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After rough start, Packers near division title

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After rough start, Packers near division title

GREEN BAY, Wis. (AP) A month into the season, few people outside of Green Bay would have given the Packers a shot at the NFC North title.

Heck, even the folks in Green Bay could have been forgiven for feeling a little pessimistic.

The injuries were already starting to pile up, and the Packers had been the victims of the Inaccurate Reception. With a losing record five weeks in and the Chicago Bears off to a blazing start, a wild card seemed about the best the Packers could do.

Now look at them. One of the NFL's hottest teams over the past two months with seven victories in eight games, Green Bay (9-4) can clinch the division title with a win Sunday in Chicago. The No. 2 seed, and the first-round bye that goes with it, is still a possibility, too.

``We're excited about the opportunities that we continue to create,'' coach Mike McCarthy said. ``You get what you put into it and our guys have a great frame of mind. It's a good locker room, it's a steady locker room. We don't swing with the highs and lows.

``Special, that's what we're in it for,'' he added. ``We're not in it just to get to the playoffs or to have a winning season.''

Players and coaches on pretty much every team talk about resiliency, and how they can't let injuries or losses turn into a distraction.

Or, worse, an excuse. But talk is cheap - just look at some of the records out there - and it's tough to continue looking ahead week after week.

The Packers, though, have turned it into something of an art form. Few teams have been hit harder by injuries, with the Packers losing more than a dozen starters or projected starters for two or more games. That includes No. 1 receiver Greg Jennings (eight games), perennial Pro Bowler Charles Woodson (six games), sackmaster Clay Matthews (four games) and C.J. Wilson (three games), a cornerstone of their run defense.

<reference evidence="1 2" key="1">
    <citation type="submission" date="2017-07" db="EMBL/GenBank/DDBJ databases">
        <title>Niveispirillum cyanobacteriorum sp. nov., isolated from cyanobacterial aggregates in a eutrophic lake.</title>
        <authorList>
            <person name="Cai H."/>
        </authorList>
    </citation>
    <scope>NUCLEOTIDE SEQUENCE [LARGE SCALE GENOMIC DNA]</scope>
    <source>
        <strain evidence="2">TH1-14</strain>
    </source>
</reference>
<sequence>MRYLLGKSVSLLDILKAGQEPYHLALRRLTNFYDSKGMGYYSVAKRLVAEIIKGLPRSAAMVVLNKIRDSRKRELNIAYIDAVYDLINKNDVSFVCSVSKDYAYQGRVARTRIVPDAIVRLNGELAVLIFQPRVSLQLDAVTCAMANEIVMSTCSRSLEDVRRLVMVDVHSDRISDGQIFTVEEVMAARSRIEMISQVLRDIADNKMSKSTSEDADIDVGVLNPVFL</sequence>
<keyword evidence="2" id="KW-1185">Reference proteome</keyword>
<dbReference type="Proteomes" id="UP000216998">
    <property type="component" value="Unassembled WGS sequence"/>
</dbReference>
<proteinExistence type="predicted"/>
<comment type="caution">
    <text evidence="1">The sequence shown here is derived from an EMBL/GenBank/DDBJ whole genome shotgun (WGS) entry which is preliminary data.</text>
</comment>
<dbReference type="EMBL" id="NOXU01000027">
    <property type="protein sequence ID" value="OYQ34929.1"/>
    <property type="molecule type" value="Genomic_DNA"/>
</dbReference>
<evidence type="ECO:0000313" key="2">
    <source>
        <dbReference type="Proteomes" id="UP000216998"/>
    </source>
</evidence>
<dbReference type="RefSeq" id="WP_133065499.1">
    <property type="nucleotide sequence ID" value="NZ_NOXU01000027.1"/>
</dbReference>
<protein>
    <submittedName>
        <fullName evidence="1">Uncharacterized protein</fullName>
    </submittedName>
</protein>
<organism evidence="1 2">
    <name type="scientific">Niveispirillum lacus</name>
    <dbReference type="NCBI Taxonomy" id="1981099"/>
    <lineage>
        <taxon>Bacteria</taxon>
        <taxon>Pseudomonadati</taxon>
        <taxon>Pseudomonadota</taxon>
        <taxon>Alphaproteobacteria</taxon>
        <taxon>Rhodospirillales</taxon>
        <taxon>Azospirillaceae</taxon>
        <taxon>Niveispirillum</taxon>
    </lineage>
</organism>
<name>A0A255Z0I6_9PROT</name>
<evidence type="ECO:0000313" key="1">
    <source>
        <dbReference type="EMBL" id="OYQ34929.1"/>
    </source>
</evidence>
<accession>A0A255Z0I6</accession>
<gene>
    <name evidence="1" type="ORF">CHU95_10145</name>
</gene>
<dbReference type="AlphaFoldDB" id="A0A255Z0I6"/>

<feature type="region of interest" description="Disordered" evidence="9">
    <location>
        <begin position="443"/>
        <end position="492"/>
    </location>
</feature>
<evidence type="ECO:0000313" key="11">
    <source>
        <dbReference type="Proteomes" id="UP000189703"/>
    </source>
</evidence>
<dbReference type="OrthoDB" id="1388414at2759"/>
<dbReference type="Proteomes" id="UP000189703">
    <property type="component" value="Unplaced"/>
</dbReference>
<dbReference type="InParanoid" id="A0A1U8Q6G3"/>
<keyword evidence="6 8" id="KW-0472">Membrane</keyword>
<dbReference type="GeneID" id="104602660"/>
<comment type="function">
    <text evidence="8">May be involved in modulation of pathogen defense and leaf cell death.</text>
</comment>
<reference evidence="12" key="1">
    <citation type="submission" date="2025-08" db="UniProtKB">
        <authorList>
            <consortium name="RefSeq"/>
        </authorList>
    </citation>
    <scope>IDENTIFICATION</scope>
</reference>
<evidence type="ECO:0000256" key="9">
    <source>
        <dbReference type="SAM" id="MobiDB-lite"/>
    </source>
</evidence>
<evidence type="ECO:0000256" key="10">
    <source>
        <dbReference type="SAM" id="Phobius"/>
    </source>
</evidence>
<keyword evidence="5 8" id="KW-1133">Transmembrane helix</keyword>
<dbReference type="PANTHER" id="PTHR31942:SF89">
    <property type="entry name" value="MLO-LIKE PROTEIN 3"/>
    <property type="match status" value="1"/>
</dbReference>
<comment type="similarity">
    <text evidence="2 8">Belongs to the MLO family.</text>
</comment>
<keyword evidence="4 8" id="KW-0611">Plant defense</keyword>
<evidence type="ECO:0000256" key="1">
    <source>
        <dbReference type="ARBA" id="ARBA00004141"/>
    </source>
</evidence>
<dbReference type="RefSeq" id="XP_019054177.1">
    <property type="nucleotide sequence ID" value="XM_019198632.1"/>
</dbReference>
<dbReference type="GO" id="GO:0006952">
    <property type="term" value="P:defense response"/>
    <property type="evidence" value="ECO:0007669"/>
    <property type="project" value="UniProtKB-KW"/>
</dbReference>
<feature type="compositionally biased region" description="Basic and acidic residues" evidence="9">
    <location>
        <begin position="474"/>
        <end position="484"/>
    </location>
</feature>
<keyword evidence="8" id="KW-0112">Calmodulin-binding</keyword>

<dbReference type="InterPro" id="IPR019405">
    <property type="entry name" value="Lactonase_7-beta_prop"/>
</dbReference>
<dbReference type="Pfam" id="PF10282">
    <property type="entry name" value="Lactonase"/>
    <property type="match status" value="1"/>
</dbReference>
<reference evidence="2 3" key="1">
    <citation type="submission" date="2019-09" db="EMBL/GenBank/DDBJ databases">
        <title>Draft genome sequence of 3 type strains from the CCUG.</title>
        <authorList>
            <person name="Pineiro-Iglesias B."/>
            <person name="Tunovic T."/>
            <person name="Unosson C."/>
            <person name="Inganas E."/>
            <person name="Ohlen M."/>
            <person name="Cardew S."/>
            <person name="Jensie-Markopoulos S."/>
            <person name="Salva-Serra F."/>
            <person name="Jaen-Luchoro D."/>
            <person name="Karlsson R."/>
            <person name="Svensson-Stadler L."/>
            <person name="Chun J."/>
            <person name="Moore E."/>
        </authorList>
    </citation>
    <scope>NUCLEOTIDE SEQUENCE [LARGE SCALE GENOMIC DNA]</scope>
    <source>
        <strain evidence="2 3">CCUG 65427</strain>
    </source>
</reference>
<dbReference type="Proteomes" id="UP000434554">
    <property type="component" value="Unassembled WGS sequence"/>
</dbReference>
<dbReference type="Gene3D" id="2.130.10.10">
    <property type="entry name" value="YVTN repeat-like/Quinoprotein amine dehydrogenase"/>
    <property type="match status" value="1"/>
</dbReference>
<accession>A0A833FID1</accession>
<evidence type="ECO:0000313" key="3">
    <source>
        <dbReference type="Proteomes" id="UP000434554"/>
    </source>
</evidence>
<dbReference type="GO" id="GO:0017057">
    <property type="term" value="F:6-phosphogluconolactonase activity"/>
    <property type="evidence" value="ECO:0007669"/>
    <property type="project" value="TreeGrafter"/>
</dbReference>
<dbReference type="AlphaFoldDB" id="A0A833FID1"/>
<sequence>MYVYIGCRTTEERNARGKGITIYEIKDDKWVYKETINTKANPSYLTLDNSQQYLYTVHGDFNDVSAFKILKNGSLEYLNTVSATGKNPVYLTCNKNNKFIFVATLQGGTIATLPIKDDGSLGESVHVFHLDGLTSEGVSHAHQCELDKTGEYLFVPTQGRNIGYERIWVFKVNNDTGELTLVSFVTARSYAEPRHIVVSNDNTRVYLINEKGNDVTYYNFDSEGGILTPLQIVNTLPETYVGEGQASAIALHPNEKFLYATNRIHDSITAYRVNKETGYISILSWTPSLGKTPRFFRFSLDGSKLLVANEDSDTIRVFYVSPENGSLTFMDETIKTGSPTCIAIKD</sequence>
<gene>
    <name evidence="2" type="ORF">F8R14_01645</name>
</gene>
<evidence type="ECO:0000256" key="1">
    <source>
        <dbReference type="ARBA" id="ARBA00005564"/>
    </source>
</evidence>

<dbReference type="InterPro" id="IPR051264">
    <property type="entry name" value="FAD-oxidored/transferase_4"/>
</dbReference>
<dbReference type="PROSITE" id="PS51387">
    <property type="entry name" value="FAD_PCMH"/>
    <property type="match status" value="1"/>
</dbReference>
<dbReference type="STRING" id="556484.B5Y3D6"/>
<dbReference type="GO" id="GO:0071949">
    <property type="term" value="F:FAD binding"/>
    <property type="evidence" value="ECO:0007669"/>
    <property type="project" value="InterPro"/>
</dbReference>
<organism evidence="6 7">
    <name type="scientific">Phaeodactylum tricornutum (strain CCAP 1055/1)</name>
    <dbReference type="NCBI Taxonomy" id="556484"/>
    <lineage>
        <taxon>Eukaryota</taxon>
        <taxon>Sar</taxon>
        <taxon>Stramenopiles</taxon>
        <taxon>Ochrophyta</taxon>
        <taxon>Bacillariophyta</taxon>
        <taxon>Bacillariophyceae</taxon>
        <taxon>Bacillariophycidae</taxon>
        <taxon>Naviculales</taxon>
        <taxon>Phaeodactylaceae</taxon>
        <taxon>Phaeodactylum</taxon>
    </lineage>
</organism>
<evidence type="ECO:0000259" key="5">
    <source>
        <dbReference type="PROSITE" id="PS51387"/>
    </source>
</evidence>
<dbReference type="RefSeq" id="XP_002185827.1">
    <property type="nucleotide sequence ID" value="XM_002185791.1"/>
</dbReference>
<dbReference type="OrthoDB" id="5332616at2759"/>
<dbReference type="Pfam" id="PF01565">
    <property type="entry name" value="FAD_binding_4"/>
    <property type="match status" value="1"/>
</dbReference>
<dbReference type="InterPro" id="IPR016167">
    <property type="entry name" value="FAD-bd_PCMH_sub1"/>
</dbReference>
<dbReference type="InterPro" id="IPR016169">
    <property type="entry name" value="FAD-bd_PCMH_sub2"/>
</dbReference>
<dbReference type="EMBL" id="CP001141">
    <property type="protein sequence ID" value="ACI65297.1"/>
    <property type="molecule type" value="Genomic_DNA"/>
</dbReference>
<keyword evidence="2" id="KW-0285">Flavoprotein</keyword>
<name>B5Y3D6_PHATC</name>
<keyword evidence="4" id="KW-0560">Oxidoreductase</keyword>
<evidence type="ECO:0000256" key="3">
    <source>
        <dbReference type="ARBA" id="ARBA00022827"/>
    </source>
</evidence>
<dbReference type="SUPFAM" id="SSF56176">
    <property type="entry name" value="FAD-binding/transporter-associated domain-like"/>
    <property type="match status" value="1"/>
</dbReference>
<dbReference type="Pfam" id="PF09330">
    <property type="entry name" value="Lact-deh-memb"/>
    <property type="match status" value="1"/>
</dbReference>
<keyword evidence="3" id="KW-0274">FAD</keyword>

Running back Cedric Benson is on injured reserve, as is offensive tackle Bryan Bulaga.

Yet the Packers simply fill the holes and move on. In Sunday night's 27-20 win over Detroit, it was a rookie, Mike Daniels, who had the fumble return for a score that swung momentum Green Bay's way.

The go-ahead touchdown was scored by DaJuan Harris, who'd been elevated from the practice squad eight days earlier.

``You can't sit around and invest a lot of time in guys that you're not going to have out there,'' defensive coordinator Dom Capers said. ``You've got to focus all your attention on the guys you do have.''

The Green Bay resolve starts with McCarthy. Low-key and humble - he joked Monday that his players take their cue from his ``boring'' press conferences - he is not one for histrionics on the sideline or drama anywhere else.

Circumstances are what they are, and there's no sense wasting time on anything else. When the Packers lost that game in Seattle on a controversial call, not only did McCarthy refuse to whine or complain, he called the replacement referee who made the wrong call to offer his support.

That attitude has filtered down to the players.

``It says a lot about the locker room leadership,'' McCarthy said. ``We've accomplished some things in the past that we can maybe look back on. What are you to do with your energy? What are we going to do with our time? How are you going to apply it? I think our guys do a good job of it.''

It helps that the Packers have some practice at this. Two years ago, they had so many injuries they were practically pulling guys off the street to fill the lineup.

They wound up winning the Super Bowl.